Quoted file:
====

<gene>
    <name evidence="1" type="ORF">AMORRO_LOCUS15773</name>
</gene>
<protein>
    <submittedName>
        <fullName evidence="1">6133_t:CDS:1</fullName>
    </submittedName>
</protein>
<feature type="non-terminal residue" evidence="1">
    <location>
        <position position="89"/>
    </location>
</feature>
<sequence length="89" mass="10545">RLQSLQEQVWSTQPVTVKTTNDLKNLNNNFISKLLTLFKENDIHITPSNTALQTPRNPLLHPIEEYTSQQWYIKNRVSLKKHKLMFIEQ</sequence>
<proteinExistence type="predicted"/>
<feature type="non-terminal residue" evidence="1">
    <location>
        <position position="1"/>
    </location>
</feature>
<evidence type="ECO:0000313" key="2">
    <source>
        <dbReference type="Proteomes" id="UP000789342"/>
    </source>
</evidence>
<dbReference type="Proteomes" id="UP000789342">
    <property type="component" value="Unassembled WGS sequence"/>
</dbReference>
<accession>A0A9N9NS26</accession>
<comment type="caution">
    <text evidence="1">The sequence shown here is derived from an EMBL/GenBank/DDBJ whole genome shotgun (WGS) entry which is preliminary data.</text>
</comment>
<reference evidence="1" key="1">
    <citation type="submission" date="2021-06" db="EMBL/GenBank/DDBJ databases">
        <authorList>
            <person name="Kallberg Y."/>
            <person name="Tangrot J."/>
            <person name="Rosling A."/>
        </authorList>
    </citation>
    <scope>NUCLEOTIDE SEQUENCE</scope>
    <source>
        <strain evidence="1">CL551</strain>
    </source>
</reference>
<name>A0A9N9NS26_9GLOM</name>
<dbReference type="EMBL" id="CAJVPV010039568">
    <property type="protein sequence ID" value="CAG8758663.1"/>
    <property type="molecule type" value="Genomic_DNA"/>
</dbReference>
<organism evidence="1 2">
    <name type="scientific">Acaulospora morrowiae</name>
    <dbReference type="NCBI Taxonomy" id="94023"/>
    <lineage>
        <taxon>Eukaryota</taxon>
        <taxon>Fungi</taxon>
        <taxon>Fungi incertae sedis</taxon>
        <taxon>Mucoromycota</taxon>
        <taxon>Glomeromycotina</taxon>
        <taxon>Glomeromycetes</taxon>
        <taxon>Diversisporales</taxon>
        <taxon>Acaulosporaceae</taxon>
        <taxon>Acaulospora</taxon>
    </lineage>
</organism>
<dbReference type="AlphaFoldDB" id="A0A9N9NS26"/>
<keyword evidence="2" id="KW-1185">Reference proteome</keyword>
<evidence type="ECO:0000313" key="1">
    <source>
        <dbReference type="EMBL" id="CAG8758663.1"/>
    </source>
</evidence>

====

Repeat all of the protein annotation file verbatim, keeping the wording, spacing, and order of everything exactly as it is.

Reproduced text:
<gene>
    <name evidence="1" type="ORF">AMORRO_LOCUS15773</name>
</gene>
<protein>
    <submittedName>
        <fullName evidence="1">6133_t:CDS:1</fullName>
    </submittedName>
</protein>
<feature type="non-terminal residue" evidence="1">
    <location>
        <position position="89"/>
    </location>
</feature>
<sequence length="89" mass="10545">RLQSLQEQVWSTQPVTVKTTNDLKNLNNNFISKLLTLFKENDIHITPSNTALQTPRNPLLHPIEEYTSQQWYIKNRVSLKKHKLMFIEQ</sequence>
<proteinExistence type="predicted"/>
<feature type="non-terminal residue" evidence="1">
    <location>
        <position position="1"/>
    </location>
</feature>
<evidence type="ECO:0000313" key="2">
    <source>
        <dbReference type="Proteomes" id="UP000789342"/>
    </source>
</evidence>
<dbReference type="Proteomes" id="UP000789342">
    <property type="component" value="Unassembled WGS sequence"/>
</dbReference>
<accession>A0A9N9NS26</accession>
<comment type="caution">
    <text evidence="1">The sequence shown here is derived from an EMBL/GenBank/DDBJ whole genome shotgun (WGS) entry which is preliminary data.</text>
</comment>
<reference evidence="1" key="1">
    <citation type="submission" date="2021-06" db="EMBL/GenBank/DDBJ databases">
        <authorList>
            <person name="Kallberg Y."/>
            <person name="Tangrot J."/>
            <person name="Rosling A."/>
        </authorList>
    </citation>
    <scope>NUCLEOTIDE SEQUENCE</scope>
    <source>
        <strain evidence="1">CL551</strain>
    </source>
</reference>
<name>A0A9N9NS26_9GLOM</name>
<dbReference type="EMBL" id="CAJVPV010039568">
    <property type="protein sequence ID" value="CAG8758663.1"/>
    <property type="molecule type" value="Genomic_DNA"/>
</dbReference>
<organism evidence="1 2">
    <name type="scientific">Acaulospora morrowiae</name>
    <dbReference type="NCBI Taxonomy" id="94023"/>
    <lineage>
        <taxon>Eukaryota</taxon>
        <taxon>Fungi</taxon>
        <taxon>Fungi incertae sedis</taxon>
        <taxon>Mucoromycota</taxon>
        <taxon>Glomeromycotina</taxon>
        <taxon>Glomeromycetes</taxon>
        <taxon>Diversisporales</taxon>
        <taxon>Acaulosporaceae</taxon>
        <taxon>Acaulospora</taxon>
    </lineage>
</organism>
<dbReference type="AlphaFoldDB" id="A0A9N9NS26"/>
<keyword evidence="2" id="KW-1185">Reference proteome</keyword>
<evidence type="ECO:0000313" key="1">
    <source>
        <dbReference type="EMBL" id="CAG8758663.1"/>
    </source>
</evidence>